Ian Marsh who passed away last week, was a highly original thinker with the genuine curiosity of a true intellectual. Ian liked to describe himself as one of the last ‘Deakinite Liberals’. This apt description reflected: Ian’s contributions to industrial … Continue reading
Pearls & Irritations advises the sad news that Albert Mispel, who was instrumental in getting this blog started (and indeed, suggested its name) has passed away. Albert had an exciting life during which he taught school in New Guinea, was … Continue reading
“The worst kind of bad social science, Stretton argues, purports to select the things to be explained, and the ways of explaining them, without resort to values and valuation”
Anne Deveson’ s media presence spearheaded the media’s involvement in public health and mental health. She contributed at so many levels – social commentaries and documentaries -which challenged our sensibilities.
The late Professor Des Ball of the Australian National University’s Strategic and Defence Studies Centre came as close as any on being a public intellectual on nuclear strategy. While some of his counterparts in the United States felt that using … Continue reading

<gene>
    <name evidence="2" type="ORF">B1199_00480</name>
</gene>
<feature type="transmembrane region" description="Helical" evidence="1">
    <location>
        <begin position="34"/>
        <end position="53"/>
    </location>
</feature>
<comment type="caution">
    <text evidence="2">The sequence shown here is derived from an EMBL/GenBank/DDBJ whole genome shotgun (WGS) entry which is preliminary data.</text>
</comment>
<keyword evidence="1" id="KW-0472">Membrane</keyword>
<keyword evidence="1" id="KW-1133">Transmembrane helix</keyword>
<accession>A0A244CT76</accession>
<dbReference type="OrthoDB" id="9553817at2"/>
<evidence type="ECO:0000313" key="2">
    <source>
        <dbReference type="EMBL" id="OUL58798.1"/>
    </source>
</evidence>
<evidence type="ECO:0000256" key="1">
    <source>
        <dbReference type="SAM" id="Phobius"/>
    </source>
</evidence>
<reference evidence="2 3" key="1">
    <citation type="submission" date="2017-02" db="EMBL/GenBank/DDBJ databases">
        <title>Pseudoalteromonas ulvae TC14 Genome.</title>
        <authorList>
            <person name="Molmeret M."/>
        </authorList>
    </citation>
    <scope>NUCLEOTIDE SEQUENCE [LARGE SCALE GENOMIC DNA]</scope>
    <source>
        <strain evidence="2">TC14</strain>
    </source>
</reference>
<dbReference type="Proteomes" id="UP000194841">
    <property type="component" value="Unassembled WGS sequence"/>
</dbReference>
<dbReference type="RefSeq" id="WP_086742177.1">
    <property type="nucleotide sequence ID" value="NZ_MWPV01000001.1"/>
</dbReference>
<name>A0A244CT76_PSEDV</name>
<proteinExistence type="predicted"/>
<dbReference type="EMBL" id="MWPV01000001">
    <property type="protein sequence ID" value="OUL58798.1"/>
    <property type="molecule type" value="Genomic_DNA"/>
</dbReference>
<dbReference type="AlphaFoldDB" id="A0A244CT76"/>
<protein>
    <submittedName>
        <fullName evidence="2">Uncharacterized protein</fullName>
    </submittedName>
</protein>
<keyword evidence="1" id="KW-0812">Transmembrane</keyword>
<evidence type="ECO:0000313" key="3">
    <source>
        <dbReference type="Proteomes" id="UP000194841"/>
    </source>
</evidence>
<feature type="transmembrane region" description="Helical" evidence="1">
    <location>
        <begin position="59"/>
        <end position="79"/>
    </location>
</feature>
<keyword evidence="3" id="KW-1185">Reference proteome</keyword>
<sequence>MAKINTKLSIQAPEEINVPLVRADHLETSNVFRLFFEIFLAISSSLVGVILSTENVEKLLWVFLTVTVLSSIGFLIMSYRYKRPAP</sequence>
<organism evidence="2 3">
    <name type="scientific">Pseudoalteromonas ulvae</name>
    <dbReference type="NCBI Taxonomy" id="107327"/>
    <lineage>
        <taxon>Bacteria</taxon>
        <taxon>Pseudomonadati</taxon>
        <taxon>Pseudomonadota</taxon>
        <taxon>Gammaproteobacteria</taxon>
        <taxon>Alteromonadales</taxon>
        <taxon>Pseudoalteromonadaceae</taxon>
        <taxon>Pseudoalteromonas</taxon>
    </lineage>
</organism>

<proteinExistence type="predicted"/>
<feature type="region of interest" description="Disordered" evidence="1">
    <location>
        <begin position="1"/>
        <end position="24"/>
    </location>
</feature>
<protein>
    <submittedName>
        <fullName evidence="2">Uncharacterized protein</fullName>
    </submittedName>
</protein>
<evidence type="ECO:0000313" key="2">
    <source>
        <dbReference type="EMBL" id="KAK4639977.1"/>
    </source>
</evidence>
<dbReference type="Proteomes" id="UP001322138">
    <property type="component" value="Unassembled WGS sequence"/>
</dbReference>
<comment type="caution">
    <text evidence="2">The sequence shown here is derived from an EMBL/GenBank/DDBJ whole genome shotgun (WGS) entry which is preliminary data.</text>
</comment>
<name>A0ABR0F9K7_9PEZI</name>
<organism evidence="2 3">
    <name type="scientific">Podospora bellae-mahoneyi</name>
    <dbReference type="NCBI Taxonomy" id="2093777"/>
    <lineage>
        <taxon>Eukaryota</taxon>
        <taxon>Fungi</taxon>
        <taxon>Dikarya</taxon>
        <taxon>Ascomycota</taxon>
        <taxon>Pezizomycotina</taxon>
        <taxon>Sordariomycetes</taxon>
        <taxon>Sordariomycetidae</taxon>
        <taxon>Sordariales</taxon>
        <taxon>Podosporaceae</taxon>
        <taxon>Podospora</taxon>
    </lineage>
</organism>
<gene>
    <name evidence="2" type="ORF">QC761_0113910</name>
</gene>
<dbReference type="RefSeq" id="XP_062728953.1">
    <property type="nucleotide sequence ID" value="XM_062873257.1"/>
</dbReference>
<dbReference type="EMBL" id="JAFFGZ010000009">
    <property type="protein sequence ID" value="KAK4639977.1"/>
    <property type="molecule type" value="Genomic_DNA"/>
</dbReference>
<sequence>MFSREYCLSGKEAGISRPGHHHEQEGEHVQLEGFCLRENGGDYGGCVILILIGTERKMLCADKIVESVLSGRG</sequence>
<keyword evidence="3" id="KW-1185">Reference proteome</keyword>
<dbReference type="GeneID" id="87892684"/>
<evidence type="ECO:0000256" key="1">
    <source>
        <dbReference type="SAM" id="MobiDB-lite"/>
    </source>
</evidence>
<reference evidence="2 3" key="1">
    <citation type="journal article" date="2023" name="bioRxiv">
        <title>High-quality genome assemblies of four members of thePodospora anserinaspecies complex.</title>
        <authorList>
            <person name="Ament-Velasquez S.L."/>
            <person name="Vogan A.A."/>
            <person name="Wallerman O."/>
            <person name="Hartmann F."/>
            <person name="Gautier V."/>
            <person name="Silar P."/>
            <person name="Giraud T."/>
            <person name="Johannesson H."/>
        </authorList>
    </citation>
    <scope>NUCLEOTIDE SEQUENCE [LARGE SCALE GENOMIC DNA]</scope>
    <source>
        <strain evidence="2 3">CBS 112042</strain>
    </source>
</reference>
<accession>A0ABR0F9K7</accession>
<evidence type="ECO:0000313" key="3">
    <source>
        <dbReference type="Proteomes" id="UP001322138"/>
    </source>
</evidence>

New Mandala co-founder Nicholas Farrelly reflects on a remarkable and contentious reign. The 70-year reign of Thailand’s King Bhumibol Adulyadej started and ended inauspiciously. It was a family tragedy that unexpectedly brought Bhumibol to the throne. He went on to … Continue reading
This tribute is being published as a foreword to the book ‘Not just for this life’. Wendy Guest has put together all the tributes paid to Gough Whitlam in the House and the Senate in October 2014. This tribute to … Continue reading
The death of Brian Francis Johns, 79, in the early hours of New Years Day marked the end of one of the most impressive Australian media careers of the last half century. During this period Johns engaged in and excelled … Continue reading
Repost from 21/03/2015 I am sure that Malcolm Fraser’s concerns for human rights were always there. But as he grew and matured, that concern flourished and became obvious to all. He became our moral compass on human rights. I was … Continue reading
Family, friends, colleagues of Brian Johns. The other morning, after Brian had died, it came to me, so this is the end of a conversation that endured for more than sixty years. Then I recalled that one name had dominated … Continue reading